The second event that reveals the careless nature of the pirates occurred on April 1, when a group made a late night attempt on a United States Navy frigate. USS Nicholas (FFG 47) currently supporting Commander, U.S. Naval Forces Africa/Commander, Sixth Fleet was operating in international waters west of the Seychelles, when they reported coming under fire from a suspected pirate skiff at 12:27 a.m. local time. Crew members aboard Nicholas returned fire and quickly began a pursuit of the attacking vessel until the skiff was stopped and subsequently boarded. In addition to the drums of fuel and ammunition, three pirates were captured on this small skiff. An additional two suspected pirates were subsequently captured on a nearby mother ship that had been supporting the attack skiff.

                          The pirates involved in these and other recent attacks are emboldened by the lucrative payouts from recent ransom payments. Every day, more young Somali men are taking the risk of life at sea as a pirate. The idea of gettingtheir share of a ransom payment also leads them to become more desperate to achieve the goal of capturing a merchant vessel to bring back to the pirate anchorages off the coast of Somalia to await further ransom payments. It’s the same desperation that now leads to numerous pirate action groups spread out all over the Arabian Sea. Now, more than ever, it is crucial that all vessels plying these waters understand that the adoption of best management practices is vital for them to be able to protect themselves.

                          The message about adopting best management practice is getting through thanks to the co-ordinated work of bodies such as the UK Maritime Trade Organisation and International Maritime Bureau, resulting in the success of piracy attempts reducing, despite the number of actual attacks increasing. More vessels are keeping within the International Recommended Transit Corridor and proving that best management practices work. The coordinated multinational effort, comprised of vessels from CMF, EU, NATO and several independent nations, is having a positive effect. However, merchant vessels cannot rely solely on military presence; masters and crews must remain vigilant and adhere to best management practices while transiting this dangerous region.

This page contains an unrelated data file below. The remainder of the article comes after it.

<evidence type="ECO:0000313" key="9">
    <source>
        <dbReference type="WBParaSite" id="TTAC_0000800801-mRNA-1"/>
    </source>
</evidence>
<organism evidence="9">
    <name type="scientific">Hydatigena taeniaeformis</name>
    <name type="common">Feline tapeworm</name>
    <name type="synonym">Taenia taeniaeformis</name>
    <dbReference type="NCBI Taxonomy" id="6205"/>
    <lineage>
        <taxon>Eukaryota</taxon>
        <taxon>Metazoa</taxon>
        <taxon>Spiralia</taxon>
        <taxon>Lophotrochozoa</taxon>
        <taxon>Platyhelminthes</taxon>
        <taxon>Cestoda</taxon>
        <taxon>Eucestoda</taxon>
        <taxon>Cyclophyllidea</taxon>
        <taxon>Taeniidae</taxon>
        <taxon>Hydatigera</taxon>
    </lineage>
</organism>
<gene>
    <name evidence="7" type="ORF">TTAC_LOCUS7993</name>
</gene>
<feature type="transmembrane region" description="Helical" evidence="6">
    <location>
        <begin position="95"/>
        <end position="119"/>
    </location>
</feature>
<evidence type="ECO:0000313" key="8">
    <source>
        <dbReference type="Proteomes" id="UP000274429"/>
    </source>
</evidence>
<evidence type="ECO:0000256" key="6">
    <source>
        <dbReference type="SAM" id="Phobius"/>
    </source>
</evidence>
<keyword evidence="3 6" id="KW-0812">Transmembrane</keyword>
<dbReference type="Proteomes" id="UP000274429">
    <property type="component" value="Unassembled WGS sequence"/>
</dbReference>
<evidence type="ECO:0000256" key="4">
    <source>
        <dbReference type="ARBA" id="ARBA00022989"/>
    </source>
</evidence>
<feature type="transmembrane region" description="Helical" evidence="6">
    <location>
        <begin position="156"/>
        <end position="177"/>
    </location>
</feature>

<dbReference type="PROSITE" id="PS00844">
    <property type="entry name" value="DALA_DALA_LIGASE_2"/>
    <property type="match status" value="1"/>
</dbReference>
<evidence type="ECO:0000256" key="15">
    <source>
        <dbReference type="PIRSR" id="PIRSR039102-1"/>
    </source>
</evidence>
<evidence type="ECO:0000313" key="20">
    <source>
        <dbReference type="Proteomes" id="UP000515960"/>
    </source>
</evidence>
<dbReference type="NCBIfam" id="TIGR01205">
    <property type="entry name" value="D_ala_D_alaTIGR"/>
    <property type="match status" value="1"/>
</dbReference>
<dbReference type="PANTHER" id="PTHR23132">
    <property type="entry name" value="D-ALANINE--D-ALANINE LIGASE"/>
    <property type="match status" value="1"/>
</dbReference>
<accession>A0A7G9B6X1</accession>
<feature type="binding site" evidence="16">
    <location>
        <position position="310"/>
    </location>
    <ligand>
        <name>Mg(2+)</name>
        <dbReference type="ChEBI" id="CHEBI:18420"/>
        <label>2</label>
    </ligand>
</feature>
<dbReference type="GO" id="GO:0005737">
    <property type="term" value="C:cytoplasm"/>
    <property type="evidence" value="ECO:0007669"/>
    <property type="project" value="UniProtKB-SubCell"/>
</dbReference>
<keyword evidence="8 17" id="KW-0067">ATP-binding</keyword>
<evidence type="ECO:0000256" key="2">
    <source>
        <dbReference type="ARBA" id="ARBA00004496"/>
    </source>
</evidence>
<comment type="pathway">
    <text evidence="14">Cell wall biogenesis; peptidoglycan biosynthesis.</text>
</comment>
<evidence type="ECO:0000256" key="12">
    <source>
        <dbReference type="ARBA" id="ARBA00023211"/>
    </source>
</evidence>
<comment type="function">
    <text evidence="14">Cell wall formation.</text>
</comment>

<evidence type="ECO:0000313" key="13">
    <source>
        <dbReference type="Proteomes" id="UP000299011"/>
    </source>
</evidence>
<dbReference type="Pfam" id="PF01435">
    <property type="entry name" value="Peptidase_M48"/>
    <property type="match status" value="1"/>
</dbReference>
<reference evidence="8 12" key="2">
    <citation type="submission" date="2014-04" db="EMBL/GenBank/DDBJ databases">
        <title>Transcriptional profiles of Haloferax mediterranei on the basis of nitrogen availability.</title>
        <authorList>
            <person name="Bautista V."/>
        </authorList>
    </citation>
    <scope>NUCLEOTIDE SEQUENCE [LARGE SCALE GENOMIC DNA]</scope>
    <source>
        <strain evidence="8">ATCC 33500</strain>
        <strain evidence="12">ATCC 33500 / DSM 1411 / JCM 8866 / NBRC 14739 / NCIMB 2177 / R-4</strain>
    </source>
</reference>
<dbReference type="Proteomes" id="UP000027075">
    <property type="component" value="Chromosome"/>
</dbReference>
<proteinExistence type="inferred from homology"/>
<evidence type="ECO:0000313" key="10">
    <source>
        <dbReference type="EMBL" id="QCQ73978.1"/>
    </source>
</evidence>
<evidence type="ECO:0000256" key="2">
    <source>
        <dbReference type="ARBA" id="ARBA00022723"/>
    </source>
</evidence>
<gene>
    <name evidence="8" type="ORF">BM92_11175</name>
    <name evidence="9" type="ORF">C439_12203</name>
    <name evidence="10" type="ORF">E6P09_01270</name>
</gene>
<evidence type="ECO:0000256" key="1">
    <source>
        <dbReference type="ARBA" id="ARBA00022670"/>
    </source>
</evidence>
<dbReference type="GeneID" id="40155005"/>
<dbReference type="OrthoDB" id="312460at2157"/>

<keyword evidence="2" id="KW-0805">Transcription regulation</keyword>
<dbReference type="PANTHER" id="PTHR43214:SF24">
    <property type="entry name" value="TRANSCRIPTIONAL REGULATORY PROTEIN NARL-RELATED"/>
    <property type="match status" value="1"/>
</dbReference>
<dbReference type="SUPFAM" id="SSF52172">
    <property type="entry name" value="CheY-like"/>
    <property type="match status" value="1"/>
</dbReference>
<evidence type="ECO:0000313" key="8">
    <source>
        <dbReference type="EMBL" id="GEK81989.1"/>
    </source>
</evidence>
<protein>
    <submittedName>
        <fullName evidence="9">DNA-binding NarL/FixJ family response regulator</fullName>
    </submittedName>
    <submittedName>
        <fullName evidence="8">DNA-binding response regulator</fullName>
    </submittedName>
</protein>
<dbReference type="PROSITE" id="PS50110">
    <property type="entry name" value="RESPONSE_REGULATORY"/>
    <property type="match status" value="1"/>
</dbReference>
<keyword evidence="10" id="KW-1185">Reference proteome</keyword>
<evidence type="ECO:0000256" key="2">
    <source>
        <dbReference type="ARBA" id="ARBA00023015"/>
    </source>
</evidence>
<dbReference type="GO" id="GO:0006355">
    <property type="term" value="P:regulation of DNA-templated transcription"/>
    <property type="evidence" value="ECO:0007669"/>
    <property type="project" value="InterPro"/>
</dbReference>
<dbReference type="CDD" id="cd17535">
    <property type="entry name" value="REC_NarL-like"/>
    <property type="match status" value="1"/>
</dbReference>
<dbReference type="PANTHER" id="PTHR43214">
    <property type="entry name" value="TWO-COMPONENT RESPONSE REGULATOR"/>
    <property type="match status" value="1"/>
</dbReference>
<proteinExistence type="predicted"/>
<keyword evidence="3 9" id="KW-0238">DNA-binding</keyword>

None of the merchant vessels currently held for ransom followed the industry recommended best management practices.

                          For further information contact the Combined Maritime Forces Public Affairs Office on 011-973-1785-9981 or via email at [email protected]
                          USS McFaul took the dhow, but it did not actually rescue the hostage crew. 9 of them jumped off their captive vessel to escape their captors as the 1st on the scene, Omani warship Al Sharquiyahas, approached. The Omani vessel rescued 8 of them alive, the 9th having drowned, though was recovered, as USS McFaul forced the issue upon the pirated Indian cargo dhow Faize Osamani which had been used as a Pirate Mothership earlier in a failed attempt to take the M/V Rising Sun. It was that vessel which had put out the call for help as they successfully avoided capture by exercising the aforementioned industry recommended "Best Management Practices" as both warships made hast to their aide.